We have a difference of opinion. Filing a claim is a formal demand for payment and has time limits and repercussions for payment, or submission to a higher authority to resolve. A claim is an opinion that is true, but so is reporting the amout of a loss, and so is the response to that claim or loss. Under the new wording there is no such leverage as that of a claim and it is no longer yours to say what you are entitled to but in the hands of the other side. As devastating as that can be, especially to disaster survivors, that to me is minor compared to losing your right of authority. If that makes no difference to you, then you and I do not share the same ideals. Lose your authority and you may as well kiss it all good-bye. Corporate domination is not merely innocuous control. The guest has taken charge of the host and rolling over your authority is not my idea of how to resist--to arm yourself with information is.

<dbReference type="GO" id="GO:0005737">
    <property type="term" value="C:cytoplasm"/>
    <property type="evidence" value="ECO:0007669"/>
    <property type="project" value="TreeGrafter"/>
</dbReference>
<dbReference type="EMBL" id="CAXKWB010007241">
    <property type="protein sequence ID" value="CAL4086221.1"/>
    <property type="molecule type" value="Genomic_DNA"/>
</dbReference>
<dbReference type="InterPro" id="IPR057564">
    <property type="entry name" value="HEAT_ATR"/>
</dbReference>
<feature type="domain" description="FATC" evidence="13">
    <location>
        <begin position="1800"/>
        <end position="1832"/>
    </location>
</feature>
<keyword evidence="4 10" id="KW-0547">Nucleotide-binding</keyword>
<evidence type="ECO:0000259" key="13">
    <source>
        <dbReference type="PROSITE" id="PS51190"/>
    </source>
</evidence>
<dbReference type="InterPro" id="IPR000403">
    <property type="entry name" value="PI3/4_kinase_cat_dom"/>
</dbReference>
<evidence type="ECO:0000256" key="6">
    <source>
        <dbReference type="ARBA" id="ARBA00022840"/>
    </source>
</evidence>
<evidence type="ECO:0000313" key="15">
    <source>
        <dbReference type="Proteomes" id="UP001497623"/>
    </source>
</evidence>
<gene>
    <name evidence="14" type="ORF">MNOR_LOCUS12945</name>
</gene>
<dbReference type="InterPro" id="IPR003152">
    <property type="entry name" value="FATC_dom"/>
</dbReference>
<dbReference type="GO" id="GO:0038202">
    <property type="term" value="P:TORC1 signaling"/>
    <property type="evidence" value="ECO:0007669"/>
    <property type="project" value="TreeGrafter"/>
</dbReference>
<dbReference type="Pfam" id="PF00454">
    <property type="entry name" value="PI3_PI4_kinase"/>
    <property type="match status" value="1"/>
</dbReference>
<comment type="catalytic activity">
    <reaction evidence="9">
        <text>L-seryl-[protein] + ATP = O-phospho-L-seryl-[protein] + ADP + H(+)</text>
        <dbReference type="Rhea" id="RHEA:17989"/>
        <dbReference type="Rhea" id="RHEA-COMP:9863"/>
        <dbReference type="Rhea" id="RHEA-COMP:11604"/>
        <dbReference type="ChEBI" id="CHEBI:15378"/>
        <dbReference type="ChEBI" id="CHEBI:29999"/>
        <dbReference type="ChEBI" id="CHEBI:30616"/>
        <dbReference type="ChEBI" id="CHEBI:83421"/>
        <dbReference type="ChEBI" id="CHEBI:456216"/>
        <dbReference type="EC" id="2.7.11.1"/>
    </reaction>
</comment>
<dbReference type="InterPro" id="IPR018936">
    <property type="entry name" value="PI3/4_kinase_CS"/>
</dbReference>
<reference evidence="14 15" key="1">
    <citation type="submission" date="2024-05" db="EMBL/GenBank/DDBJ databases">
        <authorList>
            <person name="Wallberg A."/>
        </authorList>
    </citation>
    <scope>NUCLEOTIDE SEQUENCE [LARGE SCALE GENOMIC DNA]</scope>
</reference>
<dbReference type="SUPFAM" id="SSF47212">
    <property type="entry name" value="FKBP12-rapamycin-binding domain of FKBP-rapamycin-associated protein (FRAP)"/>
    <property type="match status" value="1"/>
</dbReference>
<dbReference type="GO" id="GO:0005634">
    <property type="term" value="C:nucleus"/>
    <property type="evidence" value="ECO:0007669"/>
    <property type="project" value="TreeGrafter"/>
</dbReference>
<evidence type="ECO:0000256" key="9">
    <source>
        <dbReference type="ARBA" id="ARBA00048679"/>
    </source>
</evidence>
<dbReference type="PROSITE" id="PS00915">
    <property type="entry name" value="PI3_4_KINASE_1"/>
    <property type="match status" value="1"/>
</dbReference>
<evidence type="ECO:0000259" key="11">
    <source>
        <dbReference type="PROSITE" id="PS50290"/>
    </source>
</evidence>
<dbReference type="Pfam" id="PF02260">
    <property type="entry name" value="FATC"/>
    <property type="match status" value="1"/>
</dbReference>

About your comment that the industry refers to losses as claims: the company has only authority to determine its liability. It has no authority to calculate, prepare and file claims for policyholders. That may seem severe because it is so contrary to industry practices. However, it is fact under the law. That is why adjusters are licensed to represent the company or the policyholder, not both. They are two separate worlds: 1. liability 2. claim. Just as a defense attorney would never help a plaintiff prepare and file a claim that the defense attorney defended because of clear conflict of interest, the insurance industry needs to reform and mind its own business, if only to avoid finding itself on the wrong end of a class action. They'd best not dally, they've made themselves a very large target and attorney generals, among others, are taking aim at this moment.